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|Título: ||The Genetic History of Indigenous Populations of the Peruvian and Bolivian Altiplano: The Legacy of the Uros|
|Autor: ||Sandoval Sandoval, José Raul|
Lacerda, Daniela R.
Jota, Marilza S.
Salazar Granara, Alberto Alcibíades
Vieira, Pedro Paulo R.
Santos, Fabrício R.
|Temas: ||Variación estructural del genoma|
Características de la población
|Fecha de publicación: ||sep-2013|
|Lugar de publicación: ||PLOS ONE|
|Citación: ||Sandoval JR., Lacerda DR., Jot M. Salazar A., Vieira P., Cuellar C., Revollo S., Fujita R., Santos F. The Genetic History of Indigenous Populations of the Peruvian and Bolivian Altiplano: The Legacy of the Uros. PLOS ONE 2013: 8(9)|
|Citación: ||PLOS ONE;vol. 8, n. 9|
|Resumen: ||The Altiplano region of the South American Andes is marked by an inhospitable climate to which the autochthonous
human populations adapted and then developed great ancient civilizations, such as the Tiwanaku culture and the Inca
Empire. Since pre-Columbian times, different rulers established themselves around the Titicaca and Poopo Lakes. By the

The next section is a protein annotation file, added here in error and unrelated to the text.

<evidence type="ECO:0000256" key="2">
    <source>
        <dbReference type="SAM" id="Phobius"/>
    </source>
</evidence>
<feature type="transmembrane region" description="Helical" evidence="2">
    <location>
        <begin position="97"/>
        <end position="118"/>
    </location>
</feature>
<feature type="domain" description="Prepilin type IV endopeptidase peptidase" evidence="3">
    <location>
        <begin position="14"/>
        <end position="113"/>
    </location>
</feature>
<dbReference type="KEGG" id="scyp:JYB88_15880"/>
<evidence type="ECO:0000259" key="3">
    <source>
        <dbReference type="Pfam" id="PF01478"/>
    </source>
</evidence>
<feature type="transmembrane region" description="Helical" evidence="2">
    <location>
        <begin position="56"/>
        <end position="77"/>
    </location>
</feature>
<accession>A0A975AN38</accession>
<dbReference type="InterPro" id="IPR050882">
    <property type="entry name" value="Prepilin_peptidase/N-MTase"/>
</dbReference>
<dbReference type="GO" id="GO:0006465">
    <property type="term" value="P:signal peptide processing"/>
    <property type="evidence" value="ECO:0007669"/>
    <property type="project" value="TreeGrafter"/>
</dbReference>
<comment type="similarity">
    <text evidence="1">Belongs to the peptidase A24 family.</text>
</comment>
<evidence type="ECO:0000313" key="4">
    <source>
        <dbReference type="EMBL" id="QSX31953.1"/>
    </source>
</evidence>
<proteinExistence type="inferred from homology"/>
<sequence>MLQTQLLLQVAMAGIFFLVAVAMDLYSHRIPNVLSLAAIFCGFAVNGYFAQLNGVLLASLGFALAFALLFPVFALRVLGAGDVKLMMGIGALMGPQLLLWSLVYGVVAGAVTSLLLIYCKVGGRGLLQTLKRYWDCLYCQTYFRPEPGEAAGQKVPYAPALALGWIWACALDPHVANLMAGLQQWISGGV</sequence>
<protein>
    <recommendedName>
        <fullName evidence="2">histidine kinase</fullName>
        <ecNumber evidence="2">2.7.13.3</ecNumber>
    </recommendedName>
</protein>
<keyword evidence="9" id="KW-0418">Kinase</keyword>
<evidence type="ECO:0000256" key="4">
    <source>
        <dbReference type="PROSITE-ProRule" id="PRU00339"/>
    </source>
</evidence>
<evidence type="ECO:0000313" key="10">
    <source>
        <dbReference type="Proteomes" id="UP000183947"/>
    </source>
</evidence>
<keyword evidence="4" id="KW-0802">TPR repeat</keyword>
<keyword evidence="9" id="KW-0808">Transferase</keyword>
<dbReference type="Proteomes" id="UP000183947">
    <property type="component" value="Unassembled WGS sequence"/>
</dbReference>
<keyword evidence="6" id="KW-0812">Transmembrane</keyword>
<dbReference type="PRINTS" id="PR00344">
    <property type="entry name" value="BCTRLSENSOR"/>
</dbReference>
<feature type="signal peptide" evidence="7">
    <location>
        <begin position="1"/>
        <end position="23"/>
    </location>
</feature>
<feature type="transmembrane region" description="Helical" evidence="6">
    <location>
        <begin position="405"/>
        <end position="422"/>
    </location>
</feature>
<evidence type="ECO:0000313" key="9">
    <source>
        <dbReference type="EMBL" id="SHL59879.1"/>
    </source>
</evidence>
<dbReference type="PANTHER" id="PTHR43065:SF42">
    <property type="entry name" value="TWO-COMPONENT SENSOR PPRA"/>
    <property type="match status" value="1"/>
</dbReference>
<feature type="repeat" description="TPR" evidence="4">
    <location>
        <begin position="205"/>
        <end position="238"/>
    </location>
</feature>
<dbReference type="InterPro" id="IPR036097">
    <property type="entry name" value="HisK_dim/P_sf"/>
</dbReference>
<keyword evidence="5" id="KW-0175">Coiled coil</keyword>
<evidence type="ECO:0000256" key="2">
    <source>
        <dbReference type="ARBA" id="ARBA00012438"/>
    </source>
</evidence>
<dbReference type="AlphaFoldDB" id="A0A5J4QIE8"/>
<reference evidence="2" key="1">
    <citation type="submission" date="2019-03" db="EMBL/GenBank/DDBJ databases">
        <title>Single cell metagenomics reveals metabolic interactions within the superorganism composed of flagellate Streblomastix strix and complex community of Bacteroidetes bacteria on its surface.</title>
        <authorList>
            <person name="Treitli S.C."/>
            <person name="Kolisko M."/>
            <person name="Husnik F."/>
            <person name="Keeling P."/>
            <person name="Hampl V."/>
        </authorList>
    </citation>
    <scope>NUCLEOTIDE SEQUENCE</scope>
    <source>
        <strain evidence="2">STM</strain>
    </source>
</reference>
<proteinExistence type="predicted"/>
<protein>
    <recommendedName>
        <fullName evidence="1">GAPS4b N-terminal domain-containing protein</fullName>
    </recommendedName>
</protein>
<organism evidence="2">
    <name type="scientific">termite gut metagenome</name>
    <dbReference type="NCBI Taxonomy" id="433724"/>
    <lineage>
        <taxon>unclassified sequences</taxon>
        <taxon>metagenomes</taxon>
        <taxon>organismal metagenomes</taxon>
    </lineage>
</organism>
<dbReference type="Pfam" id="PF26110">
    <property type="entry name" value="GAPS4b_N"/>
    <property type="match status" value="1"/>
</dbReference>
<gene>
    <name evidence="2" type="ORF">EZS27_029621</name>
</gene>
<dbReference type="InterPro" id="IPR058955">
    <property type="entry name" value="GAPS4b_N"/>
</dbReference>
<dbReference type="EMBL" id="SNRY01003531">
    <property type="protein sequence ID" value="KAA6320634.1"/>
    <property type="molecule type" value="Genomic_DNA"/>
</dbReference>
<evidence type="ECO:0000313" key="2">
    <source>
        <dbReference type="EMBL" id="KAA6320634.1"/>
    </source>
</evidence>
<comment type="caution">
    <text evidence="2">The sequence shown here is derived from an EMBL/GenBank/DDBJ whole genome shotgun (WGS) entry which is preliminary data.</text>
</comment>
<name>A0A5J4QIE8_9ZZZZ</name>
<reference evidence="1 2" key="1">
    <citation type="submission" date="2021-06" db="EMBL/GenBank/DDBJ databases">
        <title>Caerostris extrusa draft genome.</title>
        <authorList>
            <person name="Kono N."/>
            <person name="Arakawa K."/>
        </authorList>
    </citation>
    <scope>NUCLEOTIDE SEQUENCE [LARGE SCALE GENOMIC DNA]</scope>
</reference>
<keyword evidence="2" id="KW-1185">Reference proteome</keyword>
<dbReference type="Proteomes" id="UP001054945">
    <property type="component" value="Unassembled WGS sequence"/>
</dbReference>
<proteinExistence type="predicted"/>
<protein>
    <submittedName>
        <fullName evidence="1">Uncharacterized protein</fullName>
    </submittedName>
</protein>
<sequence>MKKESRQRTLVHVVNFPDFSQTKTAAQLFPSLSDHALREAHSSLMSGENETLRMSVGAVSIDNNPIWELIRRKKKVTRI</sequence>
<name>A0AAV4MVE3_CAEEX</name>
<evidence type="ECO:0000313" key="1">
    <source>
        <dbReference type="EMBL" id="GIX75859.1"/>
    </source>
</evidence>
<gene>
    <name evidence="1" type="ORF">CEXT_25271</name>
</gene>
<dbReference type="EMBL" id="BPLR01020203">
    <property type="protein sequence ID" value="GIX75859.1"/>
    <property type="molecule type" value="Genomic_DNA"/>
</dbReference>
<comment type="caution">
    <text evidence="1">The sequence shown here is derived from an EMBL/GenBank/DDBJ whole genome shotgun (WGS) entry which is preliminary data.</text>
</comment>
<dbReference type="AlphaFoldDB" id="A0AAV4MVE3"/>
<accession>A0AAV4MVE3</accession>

time of the arrival of Spaniards, Aymara and Quechua languages were predominant on the Altiplano under the rule of the
Incas, although the occurrence of other spoken languages, such as Puquina and Uruquilla, suggests the existence of
different ethnic groups in this region. In this study, we focused on the pre-Columbian history of the autochthonous
Altiplano populations, particularly the Uros ethnic group, which claims to directly descend from the first settlers of the
Andes, and some linguists suggest they might otherwise be related to Arawak speaking groups from the Amazon. Using
phylogeographic, population structure and spatial genetic analyses of Y-chromosome and mtDNA data, we inferred the
genetic relationships among Uros populations (Los Uros from Peru, Uru-Chipaya and Uru-Poopo from Bolivia), and
compared their haplotype profiles with eight Aymara, nine Quechua and two Arawak (Machiguenga and Yanesha) speaking
populations from Peru and Bolivia. Our results indicated that Uros populations stand out among the Altiplano populations,
while appearing more closely related to the Aymara and Quechua from Lake Titicaca and surrounding regions than to the
Amazon Arawaks. Moreover, the Uros populations from Peru and Bolivia are genetically differentiated from each other,
indicating a high heterogeneity in this ethnic group. Finally, our results support the distinctive ancestry for the Uros
populations of Peru and Bolivia, which are likely derived from ancient Andean lineages that were partially replaced during
more recent farming expansion events and the establishment of complex civilizations in the Andes.|
|Identificador digital (URI): ||http://www.repositorioacademico.usmp.edu.pe/handle/usmp/1528|
|Aparece en las colecciones: ||Medicina Humana - Artículos|
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